Your doctor will be able to advise you how often you should be screened, based on your age. Usually, you’ll need a screening every three years. However, some people are screened more or less frequently depending on their health status.
"It’s important to attend regular cervical screenings because cervical screening offers the greatest protection against cervical cancer, with smear tests preventing 75% of cases,” says women’s health expert, Dr Shirin Lakhani (opens in new tab). If you're worried about your cervical health, HPV or are experiencing symptoms such as vaginal bleeding, pain during sex or spotting after sex, bleeding after you’ve been through menopause or unusual discharge, you can make an appointment to have a pap smear test.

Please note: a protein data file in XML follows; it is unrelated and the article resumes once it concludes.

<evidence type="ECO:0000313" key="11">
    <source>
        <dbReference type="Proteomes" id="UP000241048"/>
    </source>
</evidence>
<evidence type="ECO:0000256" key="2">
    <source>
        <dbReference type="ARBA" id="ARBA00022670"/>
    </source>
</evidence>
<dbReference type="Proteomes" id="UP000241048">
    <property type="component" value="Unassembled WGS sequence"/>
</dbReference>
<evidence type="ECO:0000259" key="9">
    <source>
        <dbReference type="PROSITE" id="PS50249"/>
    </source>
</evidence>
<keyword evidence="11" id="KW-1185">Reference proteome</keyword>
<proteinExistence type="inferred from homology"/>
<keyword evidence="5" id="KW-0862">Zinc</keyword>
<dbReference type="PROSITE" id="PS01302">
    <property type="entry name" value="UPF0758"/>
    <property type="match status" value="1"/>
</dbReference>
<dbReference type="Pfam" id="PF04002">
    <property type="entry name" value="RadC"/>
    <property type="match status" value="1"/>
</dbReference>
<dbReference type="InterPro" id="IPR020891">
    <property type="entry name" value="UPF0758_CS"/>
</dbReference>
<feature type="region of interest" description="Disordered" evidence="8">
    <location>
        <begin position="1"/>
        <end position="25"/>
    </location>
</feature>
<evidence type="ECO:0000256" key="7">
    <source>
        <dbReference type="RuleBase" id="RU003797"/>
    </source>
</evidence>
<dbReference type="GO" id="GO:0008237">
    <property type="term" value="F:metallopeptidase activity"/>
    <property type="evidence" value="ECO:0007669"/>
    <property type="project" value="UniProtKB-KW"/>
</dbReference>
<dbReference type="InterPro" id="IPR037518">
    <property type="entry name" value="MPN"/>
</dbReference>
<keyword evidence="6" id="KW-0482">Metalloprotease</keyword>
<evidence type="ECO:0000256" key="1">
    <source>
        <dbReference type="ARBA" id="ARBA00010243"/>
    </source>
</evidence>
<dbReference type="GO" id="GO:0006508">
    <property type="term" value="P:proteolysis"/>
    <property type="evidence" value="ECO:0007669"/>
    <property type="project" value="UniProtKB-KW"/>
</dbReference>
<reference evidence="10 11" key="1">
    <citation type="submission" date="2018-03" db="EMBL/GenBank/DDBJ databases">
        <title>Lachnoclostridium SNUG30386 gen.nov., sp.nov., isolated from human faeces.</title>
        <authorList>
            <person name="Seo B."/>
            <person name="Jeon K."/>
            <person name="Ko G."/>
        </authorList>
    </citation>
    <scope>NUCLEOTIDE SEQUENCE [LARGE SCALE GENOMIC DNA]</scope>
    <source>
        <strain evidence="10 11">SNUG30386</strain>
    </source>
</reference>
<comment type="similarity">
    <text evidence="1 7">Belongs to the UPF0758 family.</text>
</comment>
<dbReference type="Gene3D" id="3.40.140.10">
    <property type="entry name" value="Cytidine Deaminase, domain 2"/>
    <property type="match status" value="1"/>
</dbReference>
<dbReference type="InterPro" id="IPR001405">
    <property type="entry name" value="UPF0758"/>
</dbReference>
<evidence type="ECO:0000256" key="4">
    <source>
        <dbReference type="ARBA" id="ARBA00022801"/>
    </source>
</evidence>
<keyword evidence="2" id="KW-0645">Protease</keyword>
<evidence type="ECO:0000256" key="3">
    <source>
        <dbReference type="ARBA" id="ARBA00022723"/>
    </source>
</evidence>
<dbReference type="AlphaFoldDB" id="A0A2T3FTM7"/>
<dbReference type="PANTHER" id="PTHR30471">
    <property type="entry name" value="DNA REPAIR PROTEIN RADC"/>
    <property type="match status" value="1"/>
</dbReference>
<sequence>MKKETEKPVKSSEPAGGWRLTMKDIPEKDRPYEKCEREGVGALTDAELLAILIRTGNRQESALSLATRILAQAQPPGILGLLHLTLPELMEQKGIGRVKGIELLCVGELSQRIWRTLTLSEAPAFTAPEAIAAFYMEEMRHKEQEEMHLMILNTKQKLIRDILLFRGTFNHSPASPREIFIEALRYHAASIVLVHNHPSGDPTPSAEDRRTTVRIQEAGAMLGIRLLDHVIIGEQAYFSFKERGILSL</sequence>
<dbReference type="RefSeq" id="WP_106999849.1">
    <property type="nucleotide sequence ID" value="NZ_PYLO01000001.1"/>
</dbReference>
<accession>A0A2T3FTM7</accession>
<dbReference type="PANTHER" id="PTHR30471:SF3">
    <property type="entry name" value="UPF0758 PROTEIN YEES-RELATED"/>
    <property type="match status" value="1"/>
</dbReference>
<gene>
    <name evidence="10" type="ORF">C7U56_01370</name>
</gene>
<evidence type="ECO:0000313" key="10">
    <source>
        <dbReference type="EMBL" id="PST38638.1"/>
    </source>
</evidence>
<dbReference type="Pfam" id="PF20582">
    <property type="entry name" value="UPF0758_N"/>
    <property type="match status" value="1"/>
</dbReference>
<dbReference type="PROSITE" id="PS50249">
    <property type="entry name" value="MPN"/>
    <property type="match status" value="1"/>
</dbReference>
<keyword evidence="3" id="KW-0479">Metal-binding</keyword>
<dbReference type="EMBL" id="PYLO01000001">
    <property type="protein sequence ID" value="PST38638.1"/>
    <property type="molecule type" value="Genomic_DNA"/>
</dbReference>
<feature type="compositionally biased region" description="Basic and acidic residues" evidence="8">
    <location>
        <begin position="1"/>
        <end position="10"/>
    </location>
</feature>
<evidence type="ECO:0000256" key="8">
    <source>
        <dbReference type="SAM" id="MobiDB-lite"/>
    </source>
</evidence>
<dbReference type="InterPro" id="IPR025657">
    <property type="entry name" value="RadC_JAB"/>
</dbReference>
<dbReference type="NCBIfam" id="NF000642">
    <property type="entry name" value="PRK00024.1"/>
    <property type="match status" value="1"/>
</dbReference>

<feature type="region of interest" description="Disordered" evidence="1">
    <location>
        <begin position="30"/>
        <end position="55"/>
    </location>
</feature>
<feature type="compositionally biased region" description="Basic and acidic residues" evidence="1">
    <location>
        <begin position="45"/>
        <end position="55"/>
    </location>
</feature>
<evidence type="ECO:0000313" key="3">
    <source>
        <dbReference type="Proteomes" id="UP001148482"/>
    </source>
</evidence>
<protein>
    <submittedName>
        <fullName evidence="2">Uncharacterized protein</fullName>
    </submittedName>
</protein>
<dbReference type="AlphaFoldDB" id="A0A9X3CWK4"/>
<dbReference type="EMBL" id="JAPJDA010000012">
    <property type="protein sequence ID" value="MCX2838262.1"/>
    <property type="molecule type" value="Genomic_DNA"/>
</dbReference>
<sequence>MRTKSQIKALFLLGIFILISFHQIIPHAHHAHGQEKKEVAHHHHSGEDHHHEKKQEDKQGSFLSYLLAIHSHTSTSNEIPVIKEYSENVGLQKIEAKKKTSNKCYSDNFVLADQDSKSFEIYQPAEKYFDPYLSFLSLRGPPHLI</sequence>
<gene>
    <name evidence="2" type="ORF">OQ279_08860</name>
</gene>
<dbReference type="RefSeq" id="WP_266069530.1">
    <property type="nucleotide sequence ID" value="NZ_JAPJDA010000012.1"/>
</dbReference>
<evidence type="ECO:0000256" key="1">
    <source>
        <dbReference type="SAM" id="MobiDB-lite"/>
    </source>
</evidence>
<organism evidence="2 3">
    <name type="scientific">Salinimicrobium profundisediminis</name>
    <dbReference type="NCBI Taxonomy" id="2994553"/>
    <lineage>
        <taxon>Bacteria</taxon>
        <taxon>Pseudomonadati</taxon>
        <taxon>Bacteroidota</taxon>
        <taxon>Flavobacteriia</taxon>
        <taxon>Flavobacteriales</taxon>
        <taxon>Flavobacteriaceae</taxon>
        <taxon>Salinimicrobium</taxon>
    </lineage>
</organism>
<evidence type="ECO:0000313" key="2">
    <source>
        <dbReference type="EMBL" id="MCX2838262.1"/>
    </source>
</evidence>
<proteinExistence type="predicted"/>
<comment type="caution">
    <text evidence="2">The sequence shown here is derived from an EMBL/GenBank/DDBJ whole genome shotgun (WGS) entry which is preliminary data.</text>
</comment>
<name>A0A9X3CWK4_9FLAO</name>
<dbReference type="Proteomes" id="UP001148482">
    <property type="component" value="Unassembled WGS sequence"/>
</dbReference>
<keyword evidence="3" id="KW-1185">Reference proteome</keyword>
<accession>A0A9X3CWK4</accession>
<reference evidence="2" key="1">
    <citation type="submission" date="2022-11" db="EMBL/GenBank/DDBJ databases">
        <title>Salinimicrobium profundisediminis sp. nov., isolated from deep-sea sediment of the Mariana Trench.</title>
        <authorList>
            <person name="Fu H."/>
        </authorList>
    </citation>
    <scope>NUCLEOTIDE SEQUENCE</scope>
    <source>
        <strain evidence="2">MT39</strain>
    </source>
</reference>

The American Cancer Society estimates about 14,480 new cases of invasive cervical cancer will be diagnosed in 2021. Without a pap smear, these cases would go undiagnosed. Routine cervical smear testing is the best way to avoid cervical cancer and the earlier a concerning result is spotted, the easier it is to treat.
Emilie Lavinia is a writer, entrepreneur and women’s wellbeing advocate. She is passionate about femtech, closing the gender health gap and campaigning for education and transparency across mental, physical and sexual health. Emilie presents All Being Well – a series that investigates the concept of wellness, good health according to experts and what it means to ‘be well’. She has a decade of experience as a journalist, editor and brand strategist and is the founder of four separate organisations that champion women’s health, marginalised communities and LGBTQ+ people.